Copyright, Yellow Tavern, 2011
Not to be copied for publication, in part or in whole, without proper acknowledgement.

Monday, March 14, 2011

Sharing Jesus With Our Neighbors: Why We Need to be Intentional


Matthew 9:35-38

Romans 10:1-17

Romans 10:1-17 Brothers and sisters, my heart’s desire and prayer to God for them is that they may be saved. I can testify that they have a zeal for God, but it is not enlightened. For, being ignorant of the righteousness that comes from God, and seeking to establish their own, they have not submitted to God’s righteousness. For Christ is the end of the law so that there may be righteousness for everyone who believes.

Moses writes concerning the righteousness that comes from the law, that ‘the person who does these things will live by them.’ But the righteousness that comes from faith says, ‘Do not say in your heart, “Who will ascend into heaven?” ’ (that is, to bring Christ down) ‘or “Who will descend into the abyss?” ’ (that is, to bring Christ up from the dead). But what does it say? 
‘The word is near you,
on your lips and in your heart’
(that is, the word of faith that we proclaim); because if you confess with your lips that Jesus is Lord and believe in your heart that God raised him from the dead, you will be saved. For one believes with the heart and so is justified, and one confesses with the mouth and so is saved. The scripture says, ‘No one who believes in him will be put to shame.’ For there is no distinction between Jew and Greek; the same Lord is Lord of all and is generous to all who call on him. For, ‘Everyone who calls on the name of the Lord shall be saved.’

But how are they to call on one in whom they have not believed? And how are they to believe in one of whom they have never heard? And how are they to hear without someone to proclaim him? And how are they to proclaim him unless they are sent? As it is written, ‘How beautiful are the feet of those who bring good news!’ But not all have obeyed the good news; for Isaiah says, ‘Lord, who has believed our message?’ So faith comes from what is heard, and what is heard comes through the word of Christ.

Matthew 9:35-38 Then Jesus went about all the cities and villages, teaching in their synagogues, and proclaiming the good news of the kingdom, and curing every disease and every sickness. When he saw the crowds, he had compassion for them, because they were harassed and helpless, like sheep without a shepherd. Then he said to his disciples, ‘The harvest is plentiful, but the laborers are few; therefore ask the Lord of the harvest to send out laborers into his harvest.’

Keith Boyette is the pastor of Wilderness Community United Methodist Church, west of Fredericksburg. Keith was a lawyer who experienced the transforming power of Jesus Christ in his life, and left a lucrative law career to become a United Methodist pastor. Eleven years ago Keith was the founding pastor of Wilderness Church, and I got to know him as his District Superintendent as he grew the congregation and built their church building on Rt. 3. Keith has a great passion for unchurched people to know the love and grace of Jesus in their lives.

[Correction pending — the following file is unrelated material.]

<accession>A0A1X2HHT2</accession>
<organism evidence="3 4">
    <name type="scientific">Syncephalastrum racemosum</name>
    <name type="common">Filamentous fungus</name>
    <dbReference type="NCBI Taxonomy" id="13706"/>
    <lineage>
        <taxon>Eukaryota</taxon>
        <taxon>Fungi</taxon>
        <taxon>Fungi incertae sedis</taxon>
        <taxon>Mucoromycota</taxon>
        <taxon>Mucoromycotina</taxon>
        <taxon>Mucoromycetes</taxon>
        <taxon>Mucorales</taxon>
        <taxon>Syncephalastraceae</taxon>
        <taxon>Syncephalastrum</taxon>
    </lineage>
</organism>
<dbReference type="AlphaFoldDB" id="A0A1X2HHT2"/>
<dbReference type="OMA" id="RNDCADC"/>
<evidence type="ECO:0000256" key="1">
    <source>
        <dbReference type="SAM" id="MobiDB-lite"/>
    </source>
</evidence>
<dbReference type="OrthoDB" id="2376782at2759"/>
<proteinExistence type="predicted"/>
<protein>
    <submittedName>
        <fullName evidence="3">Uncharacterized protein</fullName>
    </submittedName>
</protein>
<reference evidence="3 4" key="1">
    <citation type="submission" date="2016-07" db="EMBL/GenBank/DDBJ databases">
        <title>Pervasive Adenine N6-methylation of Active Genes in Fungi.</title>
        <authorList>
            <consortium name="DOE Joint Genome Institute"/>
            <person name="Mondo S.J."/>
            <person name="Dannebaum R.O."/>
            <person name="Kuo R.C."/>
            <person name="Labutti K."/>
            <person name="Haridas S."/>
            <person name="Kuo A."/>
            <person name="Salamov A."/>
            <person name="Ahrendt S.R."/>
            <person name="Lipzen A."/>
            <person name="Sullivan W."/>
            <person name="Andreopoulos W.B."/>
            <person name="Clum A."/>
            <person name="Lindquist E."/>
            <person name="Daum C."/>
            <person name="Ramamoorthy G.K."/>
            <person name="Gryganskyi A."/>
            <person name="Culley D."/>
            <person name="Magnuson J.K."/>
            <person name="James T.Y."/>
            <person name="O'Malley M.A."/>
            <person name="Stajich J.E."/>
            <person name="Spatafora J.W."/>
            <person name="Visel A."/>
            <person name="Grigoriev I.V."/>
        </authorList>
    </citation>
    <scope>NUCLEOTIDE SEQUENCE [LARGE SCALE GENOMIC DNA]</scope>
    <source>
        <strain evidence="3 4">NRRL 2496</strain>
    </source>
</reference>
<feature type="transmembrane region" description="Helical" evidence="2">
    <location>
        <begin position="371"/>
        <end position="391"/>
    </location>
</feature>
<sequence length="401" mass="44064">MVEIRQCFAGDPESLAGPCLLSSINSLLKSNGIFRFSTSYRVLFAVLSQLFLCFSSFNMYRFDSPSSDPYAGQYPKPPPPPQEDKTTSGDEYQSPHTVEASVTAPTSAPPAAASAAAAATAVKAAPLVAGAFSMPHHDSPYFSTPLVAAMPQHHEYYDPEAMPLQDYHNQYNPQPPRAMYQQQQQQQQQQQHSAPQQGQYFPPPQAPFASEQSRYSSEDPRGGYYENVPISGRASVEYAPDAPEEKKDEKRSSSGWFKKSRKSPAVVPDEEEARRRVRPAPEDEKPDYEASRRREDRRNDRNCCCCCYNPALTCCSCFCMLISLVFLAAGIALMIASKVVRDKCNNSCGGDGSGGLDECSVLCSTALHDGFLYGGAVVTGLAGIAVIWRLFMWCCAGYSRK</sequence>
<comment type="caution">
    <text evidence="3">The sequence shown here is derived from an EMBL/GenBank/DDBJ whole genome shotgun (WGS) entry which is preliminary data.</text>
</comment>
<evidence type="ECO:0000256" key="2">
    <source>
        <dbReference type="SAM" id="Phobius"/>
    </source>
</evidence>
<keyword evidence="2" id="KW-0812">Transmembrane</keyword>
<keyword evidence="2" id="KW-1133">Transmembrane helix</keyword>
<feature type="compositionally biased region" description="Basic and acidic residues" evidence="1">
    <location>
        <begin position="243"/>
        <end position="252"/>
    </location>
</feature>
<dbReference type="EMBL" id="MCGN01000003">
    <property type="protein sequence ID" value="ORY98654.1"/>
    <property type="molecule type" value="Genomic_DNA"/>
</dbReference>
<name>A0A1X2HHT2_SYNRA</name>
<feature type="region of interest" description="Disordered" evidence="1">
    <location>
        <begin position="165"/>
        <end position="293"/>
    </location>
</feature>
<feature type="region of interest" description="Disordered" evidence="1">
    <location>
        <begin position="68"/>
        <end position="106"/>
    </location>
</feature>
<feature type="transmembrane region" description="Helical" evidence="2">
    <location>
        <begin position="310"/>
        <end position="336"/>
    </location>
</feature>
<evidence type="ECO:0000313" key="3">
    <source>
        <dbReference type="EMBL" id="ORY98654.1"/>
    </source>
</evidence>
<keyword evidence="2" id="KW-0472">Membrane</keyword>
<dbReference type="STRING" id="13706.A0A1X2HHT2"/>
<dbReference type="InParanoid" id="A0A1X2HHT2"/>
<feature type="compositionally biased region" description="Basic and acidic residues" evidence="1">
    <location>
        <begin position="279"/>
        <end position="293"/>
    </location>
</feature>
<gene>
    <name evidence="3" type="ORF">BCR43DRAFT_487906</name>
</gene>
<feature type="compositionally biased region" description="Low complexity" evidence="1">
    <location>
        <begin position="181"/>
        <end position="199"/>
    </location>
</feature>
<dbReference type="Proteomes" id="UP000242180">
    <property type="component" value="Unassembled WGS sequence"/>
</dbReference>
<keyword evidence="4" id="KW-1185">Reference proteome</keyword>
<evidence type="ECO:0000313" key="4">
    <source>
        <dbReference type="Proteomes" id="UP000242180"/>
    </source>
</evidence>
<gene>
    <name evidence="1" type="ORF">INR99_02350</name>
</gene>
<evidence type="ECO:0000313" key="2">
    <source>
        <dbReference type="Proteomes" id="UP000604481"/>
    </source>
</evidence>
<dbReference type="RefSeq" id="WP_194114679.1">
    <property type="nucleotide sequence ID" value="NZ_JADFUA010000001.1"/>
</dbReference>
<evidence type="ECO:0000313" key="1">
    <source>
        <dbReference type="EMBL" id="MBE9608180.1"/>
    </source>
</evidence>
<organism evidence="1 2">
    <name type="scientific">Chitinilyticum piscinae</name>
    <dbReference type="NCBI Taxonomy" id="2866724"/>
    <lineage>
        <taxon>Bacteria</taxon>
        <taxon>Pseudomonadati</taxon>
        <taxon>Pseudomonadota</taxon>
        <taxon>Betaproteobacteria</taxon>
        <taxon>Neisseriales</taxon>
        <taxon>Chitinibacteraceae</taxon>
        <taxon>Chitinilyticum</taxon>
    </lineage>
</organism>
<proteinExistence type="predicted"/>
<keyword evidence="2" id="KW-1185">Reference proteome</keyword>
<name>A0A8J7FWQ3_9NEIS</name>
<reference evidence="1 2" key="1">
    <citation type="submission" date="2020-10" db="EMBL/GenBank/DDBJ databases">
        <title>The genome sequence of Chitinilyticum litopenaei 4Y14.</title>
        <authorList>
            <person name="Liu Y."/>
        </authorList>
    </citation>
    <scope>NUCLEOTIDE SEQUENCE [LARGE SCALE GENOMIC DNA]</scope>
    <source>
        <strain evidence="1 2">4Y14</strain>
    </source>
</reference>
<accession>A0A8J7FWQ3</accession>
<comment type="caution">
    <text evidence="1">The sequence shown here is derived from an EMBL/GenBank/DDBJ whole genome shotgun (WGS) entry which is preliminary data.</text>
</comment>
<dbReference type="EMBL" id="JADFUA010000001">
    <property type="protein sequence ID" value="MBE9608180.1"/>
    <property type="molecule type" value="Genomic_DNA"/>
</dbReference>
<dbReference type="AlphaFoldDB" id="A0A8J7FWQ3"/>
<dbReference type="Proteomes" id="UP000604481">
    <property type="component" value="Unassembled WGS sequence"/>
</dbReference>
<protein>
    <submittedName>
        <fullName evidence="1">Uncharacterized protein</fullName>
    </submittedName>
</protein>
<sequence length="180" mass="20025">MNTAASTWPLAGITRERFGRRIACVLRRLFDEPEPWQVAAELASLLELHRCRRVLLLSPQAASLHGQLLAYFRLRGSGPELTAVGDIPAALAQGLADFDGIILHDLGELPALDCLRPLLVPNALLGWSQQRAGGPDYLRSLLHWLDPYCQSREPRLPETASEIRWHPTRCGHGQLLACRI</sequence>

Four years ago, Keith went to the microphone at Annual Conference after the Conference Statistician read the dismal news of the continuing decline in membership of United Methodist churches in Virginia. Keith moved that the Conference design a plan to build 250 new faith communities in Virginia in the next thirty years. Keith’s motion was adopted, and we’ve been trying to figure out what to do with it ever since.

For the next five weeks I want us to talk in some very specific ways about how you and I need to reach out to our neighbors and invite them to make Jesus Christ the center of their lives. I have asked you to pray and fast during Lent about five people you know who need to know the transforming love of Christ. On Easter Sunday, I want you to bring at least one of those people to worship with you, so they can experience the power of the resurrection through our congregation. I want this to become an evangelistic congregation, centered around bringing other people to the abundant life Jesus offers to the world.

Let’s begin with some statistics:

· Virginia is one of the fastest growing states in the nation, and it is projected to grow by 25% by 2030.

· Virginia is a young adult magnet state – unlike Florida or Arizona

· By 2030, 25% of our projected growth will be people under the age of 18, and the median age of the state will be under 38.

· In 1975, United Methodists represented 6.67% of residents of Virginia. By 2005 that shrank to 5%.

· Between 1990 and 2005, the population of Virginia grew 26%, but United Methodist membership shrank 3%.

· Providence Church has actually grown faster than has New Kent County! Between 1990 and 2000, the County grew by 28%, but Providence grew by 33%. Between 2000 and 2010, both the county and Providence grew by 34%.

· Providence Church, for the last twenty years, has claimed 3.5% of the residents of the county as members. BUT – if Providence claimed the same percentage of New Kent County as members as the state average of United Methodists – 5% ­­– our congregation would be half again as large as it is now (from 600 to 900 members).